Today Basking Sharks are one of the most heavily protected sharks in UK and EU waters, but this wasn't always the case.

From 1946-1995 Basking Sharks were heavily fished in the Northeast Atlantic. Targeted for their liver oil and meat. Then for their large fins, which are prized in the shark fin trade.

Basking Shark fisheries displayed a typical ‘boom and bust’ pattern. Large volumes of mature Basking Sharks were initially caught. Followed by a rapid decline of landings. Until fisheries were no longer financially viable and collapsed. The last Basking Shark fishery in British waters closed in 1995. Leaving Basking Shark populations on the brink.

Basking Sharks are listed as Endangered on the IUCN Red List. Monitoring, management and further research is vital to ensure their survival. And this is why we created the Basking Shark Project.

UK and EU Protection:

In the UK Basking Sharks are protected under:

  • Schedule 5 of the Wildlife and Countryside Act 1981
  • Countryside Rights of Way Act 2000
  • Wildlife (Northern Ireland) Order 1985
  • Nature Conservation (Scotland) Act 2004

These Acts make it illegal to intentionally kill, injure or harass Basking Sharks in British waters. Any person committing such an offence could face up to 6 months in prison and a large fine.

They’re also protected under:

  • Common Fisheries Policy (CFP) - In 2007 Basking Sharks became a Prohibited Species in the EU. EU commercial fishing vessels are prohibited from targeting, retaining, trans-shipping or landing them. And this also applies to third country vessels in EU waters.

  • UK Biodiversity Action Plan (BAP) - In 1997 the Basking Shark was listed in the UK BAP - an inventory of the nation’s biodiversity. This identified the Basking Shark as being in urgent need of conservation management and laid out detailed plans for their protection.

  • Ireland’s Wildlife Act - In 2022, Basking Sharks became legally protected in Irish waters under Section 23 of Ireland’s Wildlife Act, making it an offence to hunt or injure them (without permission or licence), or to wilfully interfere with, or destroy, their breeding or resting places.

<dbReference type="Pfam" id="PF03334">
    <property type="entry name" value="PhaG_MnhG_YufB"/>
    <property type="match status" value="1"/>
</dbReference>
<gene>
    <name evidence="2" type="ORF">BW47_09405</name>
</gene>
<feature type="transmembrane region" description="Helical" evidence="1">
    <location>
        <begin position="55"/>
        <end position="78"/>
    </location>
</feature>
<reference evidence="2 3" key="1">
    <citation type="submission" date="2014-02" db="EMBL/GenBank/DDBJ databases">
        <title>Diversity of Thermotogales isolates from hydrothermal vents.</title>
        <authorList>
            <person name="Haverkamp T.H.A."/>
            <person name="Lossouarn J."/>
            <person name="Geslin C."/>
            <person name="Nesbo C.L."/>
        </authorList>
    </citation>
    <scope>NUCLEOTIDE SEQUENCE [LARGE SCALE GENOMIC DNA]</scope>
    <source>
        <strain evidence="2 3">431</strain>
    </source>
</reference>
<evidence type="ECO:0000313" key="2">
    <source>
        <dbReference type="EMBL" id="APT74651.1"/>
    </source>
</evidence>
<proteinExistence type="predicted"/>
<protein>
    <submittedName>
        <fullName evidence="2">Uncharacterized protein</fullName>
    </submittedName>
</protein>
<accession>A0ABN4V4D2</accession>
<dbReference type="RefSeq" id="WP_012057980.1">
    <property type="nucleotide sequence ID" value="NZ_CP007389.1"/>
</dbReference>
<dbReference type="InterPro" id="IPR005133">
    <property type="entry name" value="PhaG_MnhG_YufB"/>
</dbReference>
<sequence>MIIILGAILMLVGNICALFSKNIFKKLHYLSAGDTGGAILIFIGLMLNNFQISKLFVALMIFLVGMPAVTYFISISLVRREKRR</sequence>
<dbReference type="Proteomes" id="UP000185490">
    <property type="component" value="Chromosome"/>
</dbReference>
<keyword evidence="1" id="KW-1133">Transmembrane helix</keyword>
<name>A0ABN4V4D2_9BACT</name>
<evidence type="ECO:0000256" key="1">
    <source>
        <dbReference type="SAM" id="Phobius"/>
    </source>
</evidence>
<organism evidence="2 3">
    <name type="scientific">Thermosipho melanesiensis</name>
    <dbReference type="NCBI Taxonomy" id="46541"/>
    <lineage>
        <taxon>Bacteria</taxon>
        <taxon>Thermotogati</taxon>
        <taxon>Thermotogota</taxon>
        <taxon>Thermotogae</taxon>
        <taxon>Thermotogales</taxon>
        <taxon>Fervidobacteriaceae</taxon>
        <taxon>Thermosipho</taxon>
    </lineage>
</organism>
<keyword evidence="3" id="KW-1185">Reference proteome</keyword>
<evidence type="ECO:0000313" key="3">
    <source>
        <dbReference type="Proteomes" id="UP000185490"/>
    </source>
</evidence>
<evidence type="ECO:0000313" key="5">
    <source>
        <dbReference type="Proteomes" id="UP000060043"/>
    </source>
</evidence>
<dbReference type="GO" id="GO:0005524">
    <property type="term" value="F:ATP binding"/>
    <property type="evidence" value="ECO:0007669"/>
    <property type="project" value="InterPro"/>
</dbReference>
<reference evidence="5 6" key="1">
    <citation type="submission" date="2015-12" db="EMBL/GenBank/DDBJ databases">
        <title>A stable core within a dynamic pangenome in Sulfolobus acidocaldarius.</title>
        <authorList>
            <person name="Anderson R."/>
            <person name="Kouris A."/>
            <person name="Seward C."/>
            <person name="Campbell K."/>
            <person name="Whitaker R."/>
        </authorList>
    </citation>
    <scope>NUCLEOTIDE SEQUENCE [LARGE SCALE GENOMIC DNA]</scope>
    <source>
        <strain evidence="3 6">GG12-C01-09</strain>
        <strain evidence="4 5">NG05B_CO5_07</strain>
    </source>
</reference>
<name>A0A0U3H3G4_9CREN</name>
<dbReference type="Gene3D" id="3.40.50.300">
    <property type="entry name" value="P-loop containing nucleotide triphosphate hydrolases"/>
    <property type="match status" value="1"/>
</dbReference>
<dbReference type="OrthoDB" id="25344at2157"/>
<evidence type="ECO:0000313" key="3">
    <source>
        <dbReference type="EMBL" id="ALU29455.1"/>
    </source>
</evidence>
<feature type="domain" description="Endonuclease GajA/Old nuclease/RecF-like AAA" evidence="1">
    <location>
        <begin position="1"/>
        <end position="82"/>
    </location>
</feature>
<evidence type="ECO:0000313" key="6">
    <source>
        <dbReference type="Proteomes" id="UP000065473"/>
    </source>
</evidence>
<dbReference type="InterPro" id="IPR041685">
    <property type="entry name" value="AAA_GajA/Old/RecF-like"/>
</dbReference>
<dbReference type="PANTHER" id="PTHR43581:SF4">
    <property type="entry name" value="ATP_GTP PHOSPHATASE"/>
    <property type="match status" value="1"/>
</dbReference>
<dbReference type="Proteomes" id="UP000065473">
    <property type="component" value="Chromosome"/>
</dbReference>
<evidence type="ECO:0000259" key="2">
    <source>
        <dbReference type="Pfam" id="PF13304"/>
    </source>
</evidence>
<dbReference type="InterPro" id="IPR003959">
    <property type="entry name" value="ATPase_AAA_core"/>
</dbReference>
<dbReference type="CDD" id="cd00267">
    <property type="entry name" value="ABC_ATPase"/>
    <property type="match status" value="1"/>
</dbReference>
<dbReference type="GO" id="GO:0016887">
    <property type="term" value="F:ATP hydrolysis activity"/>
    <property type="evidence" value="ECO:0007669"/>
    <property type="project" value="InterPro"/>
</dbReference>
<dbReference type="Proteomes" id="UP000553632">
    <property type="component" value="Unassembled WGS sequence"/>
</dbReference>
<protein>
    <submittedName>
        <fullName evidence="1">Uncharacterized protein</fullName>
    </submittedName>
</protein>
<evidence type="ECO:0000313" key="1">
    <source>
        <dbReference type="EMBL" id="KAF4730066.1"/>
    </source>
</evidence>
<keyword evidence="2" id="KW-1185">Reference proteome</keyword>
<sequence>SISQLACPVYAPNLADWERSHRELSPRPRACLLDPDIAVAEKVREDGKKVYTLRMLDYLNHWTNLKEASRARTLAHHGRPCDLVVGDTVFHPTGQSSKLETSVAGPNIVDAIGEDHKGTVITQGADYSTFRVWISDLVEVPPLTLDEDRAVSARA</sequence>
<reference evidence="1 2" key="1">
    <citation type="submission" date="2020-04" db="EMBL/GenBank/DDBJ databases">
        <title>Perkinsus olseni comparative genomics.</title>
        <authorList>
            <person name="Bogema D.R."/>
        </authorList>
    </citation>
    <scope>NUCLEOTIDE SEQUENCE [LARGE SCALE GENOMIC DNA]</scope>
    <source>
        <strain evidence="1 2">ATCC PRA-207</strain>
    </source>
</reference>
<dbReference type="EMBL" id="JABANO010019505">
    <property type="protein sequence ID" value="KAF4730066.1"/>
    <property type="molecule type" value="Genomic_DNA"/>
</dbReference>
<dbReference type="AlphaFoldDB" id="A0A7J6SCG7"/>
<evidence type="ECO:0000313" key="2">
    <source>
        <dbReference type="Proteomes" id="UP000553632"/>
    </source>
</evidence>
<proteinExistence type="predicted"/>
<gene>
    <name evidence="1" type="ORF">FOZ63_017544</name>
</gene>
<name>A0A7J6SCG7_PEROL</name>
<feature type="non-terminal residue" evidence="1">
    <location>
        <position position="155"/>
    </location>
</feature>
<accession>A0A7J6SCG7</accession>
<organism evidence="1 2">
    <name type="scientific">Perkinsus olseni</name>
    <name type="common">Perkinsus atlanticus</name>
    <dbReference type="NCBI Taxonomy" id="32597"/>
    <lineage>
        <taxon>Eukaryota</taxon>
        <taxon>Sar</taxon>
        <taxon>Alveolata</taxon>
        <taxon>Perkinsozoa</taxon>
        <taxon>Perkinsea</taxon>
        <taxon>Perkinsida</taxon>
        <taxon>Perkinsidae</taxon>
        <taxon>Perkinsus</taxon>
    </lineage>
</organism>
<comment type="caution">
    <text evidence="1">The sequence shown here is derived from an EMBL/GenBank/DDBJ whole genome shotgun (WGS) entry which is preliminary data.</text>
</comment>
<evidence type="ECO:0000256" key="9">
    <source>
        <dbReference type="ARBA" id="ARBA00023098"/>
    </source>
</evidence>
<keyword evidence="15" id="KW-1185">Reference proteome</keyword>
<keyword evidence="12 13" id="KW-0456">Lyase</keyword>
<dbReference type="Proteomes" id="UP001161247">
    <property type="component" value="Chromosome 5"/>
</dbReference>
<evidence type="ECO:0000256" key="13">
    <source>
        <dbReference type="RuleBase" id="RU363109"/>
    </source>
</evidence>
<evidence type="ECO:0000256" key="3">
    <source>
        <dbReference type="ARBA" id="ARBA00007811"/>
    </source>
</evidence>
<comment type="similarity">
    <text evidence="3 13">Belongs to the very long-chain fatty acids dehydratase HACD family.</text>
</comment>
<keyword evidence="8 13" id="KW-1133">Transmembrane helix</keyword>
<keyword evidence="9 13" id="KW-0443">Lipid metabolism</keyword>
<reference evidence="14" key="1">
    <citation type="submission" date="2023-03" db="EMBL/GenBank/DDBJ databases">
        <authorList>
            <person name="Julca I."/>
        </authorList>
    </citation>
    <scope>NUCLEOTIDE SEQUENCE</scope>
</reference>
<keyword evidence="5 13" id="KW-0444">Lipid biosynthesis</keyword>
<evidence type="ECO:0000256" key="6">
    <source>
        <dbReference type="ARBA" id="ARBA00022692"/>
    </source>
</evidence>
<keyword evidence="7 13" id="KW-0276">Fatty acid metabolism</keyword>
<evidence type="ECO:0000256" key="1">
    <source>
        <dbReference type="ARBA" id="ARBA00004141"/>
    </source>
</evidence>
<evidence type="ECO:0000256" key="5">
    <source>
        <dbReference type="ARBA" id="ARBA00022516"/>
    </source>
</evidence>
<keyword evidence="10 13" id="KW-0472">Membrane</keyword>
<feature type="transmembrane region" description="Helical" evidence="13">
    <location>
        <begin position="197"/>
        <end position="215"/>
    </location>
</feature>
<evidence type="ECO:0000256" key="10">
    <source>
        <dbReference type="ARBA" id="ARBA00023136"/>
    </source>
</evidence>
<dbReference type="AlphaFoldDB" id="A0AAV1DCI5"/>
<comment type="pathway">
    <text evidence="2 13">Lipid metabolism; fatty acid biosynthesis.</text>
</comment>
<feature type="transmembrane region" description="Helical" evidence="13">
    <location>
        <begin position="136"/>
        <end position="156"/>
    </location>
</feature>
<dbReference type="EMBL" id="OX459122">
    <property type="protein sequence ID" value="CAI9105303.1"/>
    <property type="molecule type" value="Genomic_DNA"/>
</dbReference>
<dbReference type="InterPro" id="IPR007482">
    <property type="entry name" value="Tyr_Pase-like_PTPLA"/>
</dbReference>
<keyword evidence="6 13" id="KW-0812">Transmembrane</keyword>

• International Union for Conservation of Nature (IUCN) - Basking Sharks are listed as Endangered on the IUCN Red List of Threatened Species (on the Global, European, and Mediterranean assessments). They face a very high risk of extinction in the wild. So, immediate monitoring and management is needed.

  • Convention on International Trade in Endangered Species of Wild Fauna and Flora (CITES) - The Basking Shark is listed under Appendix II of the CITES. International trade is controlled to ensure it doesn't threaten the survival of the species.

  • Convention on Migratory Species (CMS) - Basking Sharks are listed in Appendices I and II of the CMS. Basking Sharks know no borders, so it's vital they're protected in all waters. Cooperation across countries is vital.

  • United Nations Convention on the Law of the Sea (UNCLOS) - The Basking Shark is listed under Annex I – Highly Migratory Species – of the UNCLOS. Article 64 of UNCLOS directs signatory States to cooperate to ensure the conservation of this species. As well as encouraging optimal utilisation if they're caught.

Find Out How You Can Help Basking Sharks

Related Links:

 Find out more about our Basking Shark Project

About Basking Sharks

 Basking Shark Threats